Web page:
What to Expect: Friends with Kids

Savor the comedians and ignore the rest of this pregnancy comedy.
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Posted May 16, 2012 by KRISTIAN LIN in Film
Elizabeth Banks and Brooklyn Decker bump baby bumps in "What to Expect When You're Expecting."Elizabeth Banks and Brooklyn Decker bump baby bumps in "What to Expect When You're Expecting."

Ah, the advice-book movie! The last 10 years have seen a trend of Hollywood piggybacking off the popularity of self-help books through similarly titled movies inspired by the problems that they address. How to Lose a Guy in 10 Days, He’s Just Not That Into You, and the current Think Like a Man are all comedies pitched at female audiences, and they tend to share a sententious attitude as a result of being adapted from books that claim to have the answers. I, on the other hand, have a question: Does anybody like these films? Some people love vampire flicks or stoner comedies or animated musicals. Do you know any fans of advice-book movies?

The latest example is What to Expect When You’re Expecting, which uses Heidi Murkoff’s similarly titled pregnancy guide as a jumping-off point for exploring the travails of various expectant couples in the city of Atlanta. Let’s start with what works here: Baby-store-owning couple Gary and Wendy (Ben Falcone and Elizabeth Banks) finally conceive after years of trying, which leads to a terrifically awkward scene when they break the joyful news to Gary’s retired NASCAR champion dad (Dennis Quaid) and his much-younger new wife (Brooklyn Decker), only to find that they’re pregnant as well. This kicks off two tensely funny plotlines in which the diffident Gary gets sucked back into his dad’s hypercompetitive orbit while Wendy struggles with all the indignities inflicted upon her body while watching her hot stepmother-in-law sail through what looks like the easiest pregnancy ever.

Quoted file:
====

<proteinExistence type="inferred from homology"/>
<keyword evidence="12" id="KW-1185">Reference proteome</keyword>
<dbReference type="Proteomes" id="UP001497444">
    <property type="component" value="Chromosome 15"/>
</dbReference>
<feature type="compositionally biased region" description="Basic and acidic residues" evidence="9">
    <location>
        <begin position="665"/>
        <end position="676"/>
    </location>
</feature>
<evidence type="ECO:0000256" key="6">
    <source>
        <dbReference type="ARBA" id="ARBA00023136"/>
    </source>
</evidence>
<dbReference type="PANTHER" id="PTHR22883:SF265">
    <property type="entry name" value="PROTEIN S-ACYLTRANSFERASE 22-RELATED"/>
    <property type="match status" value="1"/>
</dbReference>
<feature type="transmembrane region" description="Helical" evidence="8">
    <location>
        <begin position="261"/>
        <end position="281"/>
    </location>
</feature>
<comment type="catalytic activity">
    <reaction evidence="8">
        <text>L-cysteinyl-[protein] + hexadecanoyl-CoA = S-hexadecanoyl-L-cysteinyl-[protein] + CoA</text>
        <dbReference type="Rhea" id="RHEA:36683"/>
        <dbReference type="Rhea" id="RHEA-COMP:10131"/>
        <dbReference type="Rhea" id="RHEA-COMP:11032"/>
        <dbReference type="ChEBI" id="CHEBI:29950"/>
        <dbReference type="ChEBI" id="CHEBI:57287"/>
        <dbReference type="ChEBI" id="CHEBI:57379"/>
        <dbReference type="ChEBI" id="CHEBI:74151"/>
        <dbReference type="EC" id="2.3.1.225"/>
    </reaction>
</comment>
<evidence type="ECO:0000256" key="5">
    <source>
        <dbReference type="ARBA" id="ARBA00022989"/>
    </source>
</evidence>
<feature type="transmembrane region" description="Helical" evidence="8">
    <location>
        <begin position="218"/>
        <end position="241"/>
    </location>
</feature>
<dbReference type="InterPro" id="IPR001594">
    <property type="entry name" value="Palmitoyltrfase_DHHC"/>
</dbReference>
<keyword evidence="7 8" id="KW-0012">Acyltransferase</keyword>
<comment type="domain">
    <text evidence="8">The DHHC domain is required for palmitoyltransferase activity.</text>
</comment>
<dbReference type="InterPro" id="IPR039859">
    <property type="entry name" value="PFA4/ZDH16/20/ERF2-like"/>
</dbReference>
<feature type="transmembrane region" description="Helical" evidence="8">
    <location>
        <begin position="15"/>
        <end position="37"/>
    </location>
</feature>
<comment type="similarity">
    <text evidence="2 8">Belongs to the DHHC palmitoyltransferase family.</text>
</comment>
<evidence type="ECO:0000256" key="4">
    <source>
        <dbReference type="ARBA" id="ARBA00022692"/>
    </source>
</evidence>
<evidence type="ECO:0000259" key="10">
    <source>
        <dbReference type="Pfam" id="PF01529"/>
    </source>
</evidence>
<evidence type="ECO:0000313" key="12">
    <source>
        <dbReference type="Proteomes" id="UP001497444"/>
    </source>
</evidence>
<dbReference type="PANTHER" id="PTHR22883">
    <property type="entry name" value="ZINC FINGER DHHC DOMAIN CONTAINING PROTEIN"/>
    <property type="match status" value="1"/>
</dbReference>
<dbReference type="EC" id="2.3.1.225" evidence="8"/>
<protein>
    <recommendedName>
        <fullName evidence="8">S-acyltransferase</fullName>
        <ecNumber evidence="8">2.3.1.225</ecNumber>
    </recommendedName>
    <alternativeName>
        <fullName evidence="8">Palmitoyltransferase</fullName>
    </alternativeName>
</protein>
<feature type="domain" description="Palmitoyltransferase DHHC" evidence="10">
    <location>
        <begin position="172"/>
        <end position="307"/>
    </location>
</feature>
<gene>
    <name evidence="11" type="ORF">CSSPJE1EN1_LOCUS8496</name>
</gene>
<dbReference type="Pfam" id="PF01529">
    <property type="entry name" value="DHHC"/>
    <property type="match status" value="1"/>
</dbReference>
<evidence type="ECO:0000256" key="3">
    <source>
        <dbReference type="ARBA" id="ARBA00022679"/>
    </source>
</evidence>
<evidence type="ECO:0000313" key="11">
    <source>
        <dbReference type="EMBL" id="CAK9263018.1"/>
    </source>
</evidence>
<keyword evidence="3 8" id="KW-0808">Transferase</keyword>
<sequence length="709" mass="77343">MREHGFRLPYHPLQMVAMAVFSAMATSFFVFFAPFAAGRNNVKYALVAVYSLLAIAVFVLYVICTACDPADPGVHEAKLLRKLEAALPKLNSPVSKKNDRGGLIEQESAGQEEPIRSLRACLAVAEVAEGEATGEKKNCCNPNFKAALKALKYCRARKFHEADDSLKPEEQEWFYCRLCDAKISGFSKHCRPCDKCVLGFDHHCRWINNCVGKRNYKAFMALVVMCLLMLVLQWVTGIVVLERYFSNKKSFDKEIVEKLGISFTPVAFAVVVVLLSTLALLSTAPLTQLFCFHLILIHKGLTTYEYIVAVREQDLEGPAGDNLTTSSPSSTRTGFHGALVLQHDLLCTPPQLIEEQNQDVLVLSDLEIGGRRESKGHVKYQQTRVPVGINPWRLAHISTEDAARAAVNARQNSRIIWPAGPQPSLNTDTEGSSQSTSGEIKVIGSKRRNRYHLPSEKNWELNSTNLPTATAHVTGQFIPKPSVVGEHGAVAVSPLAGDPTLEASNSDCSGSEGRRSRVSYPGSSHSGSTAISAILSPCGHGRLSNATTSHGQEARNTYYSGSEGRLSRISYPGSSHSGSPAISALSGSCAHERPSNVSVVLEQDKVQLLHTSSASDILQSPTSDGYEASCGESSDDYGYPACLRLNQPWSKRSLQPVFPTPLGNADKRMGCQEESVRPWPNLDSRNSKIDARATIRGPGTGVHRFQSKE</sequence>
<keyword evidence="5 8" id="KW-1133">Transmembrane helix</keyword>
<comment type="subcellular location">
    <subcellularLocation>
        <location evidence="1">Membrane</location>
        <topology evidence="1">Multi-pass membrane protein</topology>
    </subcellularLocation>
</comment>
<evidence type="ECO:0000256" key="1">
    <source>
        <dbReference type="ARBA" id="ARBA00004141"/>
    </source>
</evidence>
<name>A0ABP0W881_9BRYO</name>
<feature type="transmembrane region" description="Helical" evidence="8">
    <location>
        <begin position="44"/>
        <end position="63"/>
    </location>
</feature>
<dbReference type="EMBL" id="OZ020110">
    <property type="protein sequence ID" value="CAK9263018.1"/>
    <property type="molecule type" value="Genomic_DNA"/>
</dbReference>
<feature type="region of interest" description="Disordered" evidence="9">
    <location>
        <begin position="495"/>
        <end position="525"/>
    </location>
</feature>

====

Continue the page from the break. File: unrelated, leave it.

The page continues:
Director Kirk Jones (Nanny McPhee) stuffs this movie with comics and gives them free rein to ad-lib, which yields good results with The Dudes (Chris Rock, Thomas Lennon, Rob Huebel, and Amir Talai), a pack of swaggering married dads who take their toddlers on Saturday walks through the park, bond over their domestic adventures, and carry themselves like badasses. The actors contribute much enjoyable banter, as does plus-sized Australian comic Rebel Wilson as Wendy’s Southern-fried employee. (“We have got to get these [pacifiers] for the store!” she says at a baby expo. “They taste just like actual nipples.”)

The comics steal a lot of scenes but only point out how unimaginative the rest of the movie is. The plot about a couple adopting because of fertility issues (Rodrigo Santoro and Jennifer Lopez) plays out with perfect predictability, as does the sadder one about a couple of rival food truck owners (Chace Crawford and Anna Kendrick). The story involving a celebrity fitness guru (Cameron Diaz) and a reality-show dancer (Matthew Morrison) whose pregnancy plays out in public holds some promise, but it’s squandered by the material. You can time it down to the second when the fitness guru’s first bout of morning sickness will hit during the movie’s opening sequence. What to Expect has its share of nifty wisecracks, but they can’t disguise the mediocrity on display here.


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